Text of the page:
woman holding her pregnant belly

How Black Women Can Advocate for Themselves During Pregnancy

By Cheryl S. Grant
Reviewed by Terri Major-Kincade, M.D.
April 11, 2022

Black Maternal Health Week is April 11–17. This week is intended to build activism, community, and awareness to help end racial disparities, reduce maternal mortality rates, and give all families the respect, rights, and resources to have healthy pregnancies and births.

You’ve likely heard them before, but the facts remain startling: Black women are still at high risk of dying during childbirth, and two to three times more likely than white women to die of pregnancy-related complications, a number that increases with age.

"For too long, our healthcare system has placed a lower value on Black people's bodies and pain, and Black women, in particular, have been affected by such biases," says Raegan McDonald-Mosley, M.D., CEO of Power to Decide, an organization that works to close racial and socioeconomic disparity gaps around teen and unplanned pregnancy, based in Washington, D.C.

These disparities don’t just apply to pregnancy, either. McDonald-Mosley continues, "Black women are more likely to have hysterectomies and experience more major and minor postoperative complications than white women.”

The question of why this is the case, or why the healthcare community has failed to do more to protect Black women, lingers heavy on the air—call it a pregnant pause.

“What’s more important than the stats is how we will remedy this colossal disparity,” says Janelle R. Bolden, M.D., chief of maternal-fetal medicine and diagnostic ultrasound at Northwestern Medicine in Chicago. “There are strategies that need to be implemented, from the individual all the way to large policy and institutional changes,” she says.

5 Ways Black Mothers Can Advocate for Themselves

Until big changes occur and the healthcare system is held accountable, the most at-risk pregnant people can find ways to protect themselves. Here are five ways you can be your own advocate during your pregnancy.

1. Do Your Research

"It's important to educate yourself as much as possible about quality prenatal care," McDonald-Mosley says. Bolden agrees, pointing out that "there are many reputable online sources and books available to start this process.” Professional organizations like the Society for Maternal-Fetal Medicine and the American College of Obstetrics and Gynecologists offer accessible, patient-focused information on their websites.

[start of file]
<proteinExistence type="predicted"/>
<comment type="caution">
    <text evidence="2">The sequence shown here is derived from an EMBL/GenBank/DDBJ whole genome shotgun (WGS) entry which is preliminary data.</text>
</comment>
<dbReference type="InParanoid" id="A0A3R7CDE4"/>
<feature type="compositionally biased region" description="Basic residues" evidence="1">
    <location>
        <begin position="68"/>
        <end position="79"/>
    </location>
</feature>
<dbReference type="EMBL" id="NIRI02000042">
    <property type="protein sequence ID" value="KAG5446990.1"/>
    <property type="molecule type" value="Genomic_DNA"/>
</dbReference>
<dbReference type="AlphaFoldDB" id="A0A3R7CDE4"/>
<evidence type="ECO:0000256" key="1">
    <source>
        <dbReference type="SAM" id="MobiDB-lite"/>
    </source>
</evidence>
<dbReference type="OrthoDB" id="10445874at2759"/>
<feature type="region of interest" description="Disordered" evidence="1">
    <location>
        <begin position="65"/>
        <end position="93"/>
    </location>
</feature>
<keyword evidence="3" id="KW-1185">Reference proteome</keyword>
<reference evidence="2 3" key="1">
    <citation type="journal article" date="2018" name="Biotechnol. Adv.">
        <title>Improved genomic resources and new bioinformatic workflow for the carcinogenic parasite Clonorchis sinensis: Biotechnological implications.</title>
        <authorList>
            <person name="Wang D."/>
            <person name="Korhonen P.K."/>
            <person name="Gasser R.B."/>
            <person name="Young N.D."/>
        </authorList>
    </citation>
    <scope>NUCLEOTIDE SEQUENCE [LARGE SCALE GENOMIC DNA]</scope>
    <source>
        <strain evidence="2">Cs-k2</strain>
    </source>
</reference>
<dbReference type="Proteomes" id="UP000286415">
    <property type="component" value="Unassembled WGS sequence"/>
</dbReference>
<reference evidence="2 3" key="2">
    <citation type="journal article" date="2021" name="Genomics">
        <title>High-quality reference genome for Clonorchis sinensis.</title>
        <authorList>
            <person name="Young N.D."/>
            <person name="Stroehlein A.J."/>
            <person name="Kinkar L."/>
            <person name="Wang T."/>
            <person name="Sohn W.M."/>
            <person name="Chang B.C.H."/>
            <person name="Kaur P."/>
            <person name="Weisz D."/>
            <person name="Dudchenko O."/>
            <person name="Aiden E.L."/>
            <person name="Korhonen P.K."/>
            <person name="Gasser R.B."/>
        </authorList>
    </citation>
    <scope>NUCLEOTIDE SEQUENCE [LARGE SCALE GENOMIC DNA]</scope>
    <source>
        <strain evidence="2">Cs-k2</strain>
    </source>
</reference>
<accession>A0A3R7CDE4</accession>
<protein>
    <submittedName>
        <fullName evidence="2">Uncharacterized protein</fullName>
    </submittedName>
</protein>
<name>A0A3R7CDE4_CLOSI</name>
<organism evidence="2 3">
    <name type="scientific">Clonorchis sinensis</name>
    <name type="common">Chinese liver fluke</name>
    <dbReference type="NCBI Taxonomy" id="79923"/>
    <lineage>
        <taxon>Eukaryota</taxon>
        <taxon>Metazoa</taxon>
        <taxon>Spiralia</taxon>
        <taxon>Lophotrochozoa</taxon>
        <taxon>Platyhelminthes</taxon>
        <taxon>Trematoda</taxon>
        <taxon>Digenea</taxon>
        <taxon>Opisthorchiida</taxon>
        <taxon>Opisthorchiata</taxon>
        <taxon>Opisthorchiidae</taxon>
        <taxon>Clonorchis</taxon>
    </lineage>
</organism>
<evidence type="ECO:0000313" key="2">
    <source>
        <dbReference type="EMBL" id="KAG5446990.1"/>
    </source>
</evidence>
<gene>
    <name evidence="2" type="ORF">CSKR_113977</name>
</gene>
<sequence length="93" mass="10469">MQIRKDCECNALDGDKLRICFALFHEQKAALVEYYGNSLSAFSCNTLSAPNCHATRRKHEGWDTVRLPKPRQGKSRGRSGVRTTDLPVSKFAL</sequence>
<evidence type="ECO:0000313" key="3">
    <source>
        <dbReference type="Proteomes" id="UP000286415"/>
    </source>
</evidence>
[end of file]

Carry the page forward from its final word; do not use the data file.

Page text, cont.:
You should also ask questions of people in your life who have been pregnant. "Find like-minded individuals through an online community, such as Facebook or Twitter, or seek out people in your neighborhood," Bolden says. This will help you prepare questions to ask at your visits to your doctor or other healthcare professionals.

"If possible, take a birthing class to learn about the basics of labor," McDonald-Mosley says. Gathering knowledge about the postpartum period is also vital. Because it can be overwhelming, never hesitate to ask questions, particularly if you experience mental health symptoms like sadness, irritability, or persistent worry or agitation, which could be signs of depression or anxiety.

Unaddressed mental health symptoms are also extremely stressful. Increased levels of chronic stress have been linked to adverse birth outcomes, so caring for your mental health is important for both your and your baby.

2. Know Your Health History and Your Family’s

Having a complete picture of the health issues prevalent in your family is an important part of your pregnancy journey, and speaking up about them can help ensure that you’re given the genetic tests you need. According to the Centers for Disease Control and Prevention, if your family has a history of genetic disease, developmental disability, birth abnormality, or newborn screening disorder, your baby may be at higher risk.